Could Ireland potentially tap into Morocco’s €40m heifer import market?

The Minister for Agriculture, Michael Creed, along with Bord Bia’s Aidan Cotter are currently spearheading an Irish trade mission to Morocco.

Yesterday, the delegation heard that the North African country has ambitious plans to increase output from its national dairy herd.

Under the Government’s ‘Green Morocco’ plan, the country plans to increase its national milk production from 2.4 billion litres to 4 billion litres over the next four years – an increase of 66%.

Starting from a relatively low base, officials from the Moroccan Department explained that it intends to do so through genetic improvement and upskilling of farmers.

Plans to import 20,000 heifers annually

One of the key targets of the ‘Green Morocco’ plan is to improve the average yield of the Moroccan dairy herd from 3,500L/cow to 4,500L/cow.

Currently, the national herd of 3m head consists of dairy and native breed crosses, while Holstein Friesian making up 20% of the total herd.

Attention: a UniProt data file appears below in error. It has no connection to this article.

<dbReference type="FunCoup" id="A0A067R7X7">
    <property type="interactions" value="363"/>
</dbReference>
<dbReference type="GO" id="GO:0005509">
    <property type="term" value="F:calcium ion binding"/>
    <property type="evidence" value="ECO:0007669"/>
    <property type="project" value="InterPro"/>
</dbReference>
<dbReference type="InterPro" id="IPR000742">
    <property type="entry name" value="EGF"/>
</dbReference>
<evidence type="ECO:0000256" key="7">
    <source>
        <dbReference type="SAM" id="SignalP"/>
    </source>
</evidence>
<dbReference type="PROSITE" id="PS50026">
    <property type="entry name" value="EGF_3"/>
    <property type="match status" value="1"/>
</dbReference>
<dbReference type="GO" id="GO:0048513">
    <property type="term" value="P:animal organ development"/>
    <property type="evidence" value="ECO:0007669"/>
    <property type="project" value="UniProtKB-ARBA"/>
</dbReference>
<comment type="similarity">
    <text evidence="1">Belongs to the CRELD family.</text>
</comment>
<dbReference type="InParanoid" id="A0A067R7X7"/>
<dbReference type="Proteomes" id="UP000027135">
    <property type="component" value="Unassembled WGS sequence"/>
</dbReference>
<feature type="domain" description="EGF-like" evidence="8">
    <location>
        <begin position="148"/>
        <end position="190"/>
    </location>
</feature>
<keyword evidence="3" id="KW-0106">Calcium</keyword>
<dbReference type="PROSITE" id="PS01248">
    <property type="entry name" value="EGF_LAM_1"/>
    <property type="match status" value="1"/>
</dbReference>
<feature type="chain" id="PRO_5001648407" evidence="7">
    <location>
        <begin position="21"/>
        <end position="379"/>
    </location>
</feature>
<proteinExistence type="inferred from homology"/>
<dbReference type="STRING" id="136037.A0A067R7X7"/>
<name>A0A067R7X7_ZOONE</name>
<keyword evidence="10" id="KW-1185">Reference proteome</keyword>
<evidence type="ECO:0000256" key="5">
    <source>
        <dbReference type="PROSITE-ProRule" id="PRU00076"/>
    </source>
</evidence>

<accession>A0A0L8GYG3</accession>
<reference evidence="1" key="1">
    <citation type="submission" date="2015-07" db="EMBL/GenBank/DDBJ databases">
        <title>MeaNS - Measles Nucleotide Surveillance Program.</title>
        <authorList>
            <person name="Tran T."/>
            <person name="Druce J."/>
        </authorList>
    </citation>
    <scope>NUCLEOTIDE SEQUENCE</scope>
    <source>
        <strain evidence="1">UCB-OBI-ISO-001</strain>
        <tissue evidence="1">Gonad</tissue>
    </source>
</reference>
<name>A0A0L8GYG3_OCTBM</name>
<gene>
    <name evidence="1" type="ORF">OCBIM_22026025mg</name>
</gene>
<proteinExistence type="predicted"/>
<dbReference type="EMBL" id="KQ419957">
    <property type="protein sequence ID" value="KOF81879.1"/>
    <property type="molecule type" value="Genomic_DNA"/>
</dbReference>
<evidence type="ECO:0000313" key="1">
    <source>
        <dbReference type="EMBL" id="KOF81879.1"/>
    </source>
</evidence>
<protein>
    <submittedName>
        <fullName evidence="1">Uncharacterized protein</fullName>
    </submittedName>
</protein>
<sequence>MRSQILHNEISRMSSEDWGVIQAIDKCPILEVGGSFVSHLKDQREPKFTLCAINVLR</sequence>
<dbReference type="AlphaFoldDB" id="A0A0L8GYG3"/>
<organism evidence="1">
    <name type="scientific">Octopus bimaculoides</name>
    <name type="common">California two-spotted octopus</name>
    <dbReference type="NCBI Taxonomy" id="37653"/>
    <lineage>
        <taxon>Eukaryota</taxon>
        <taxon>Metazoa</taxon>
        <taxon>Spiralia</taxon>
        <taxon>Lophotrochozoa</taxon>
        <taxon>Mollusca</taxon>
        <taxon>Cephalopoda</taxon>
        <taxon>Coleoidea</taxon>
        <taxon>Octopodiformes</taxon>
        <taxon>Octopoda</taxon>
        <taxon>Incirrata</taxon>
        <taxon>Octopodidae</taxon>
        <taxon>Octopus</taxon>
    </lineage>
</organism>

To achieve this target, the Government plans to import 20,000 Holstein heifers on an annual basis, with the majority sourced from Holland, Germany and France.

However, given that Moroccan authorities are willing to spend between €2,000-2,200 to secure in-calf heifers, a total budget of over €40m, it could possibly become an attractive market for Irish exporters.

To encourage more imports of in-calf dairy heifers, the Government has also removed the import tariffs on such imported stock, as long as they are three months in-calf at the time of export.

Non-pregnant heifers are subject to 2.5% tariff, while live beef animals or weanlings are subject to a 25% tariff.

Along with being three-moths pregnant at the time of export, another key desire of the authorities is to import a heifer capable of producing 5,500L of milk in her first lactation.

66% increase in milk – but where will it go?

The Moroccan authorities also explained that the country is close to peak milk capacity, with farmers capable of producing over 95% of the market requirements.

The average adult consumes approximately 70kg of dairy products on an annual basis, but to ensure that supply matches demand, the Government aims to see dairy consumption rise to 90kg head by 2020.

Presently, the majority of milk produced in Morocco is consumed as fresh or liquid milk, but in the coming years, the Government has plans to diversify further into the cheese and yogurt markets.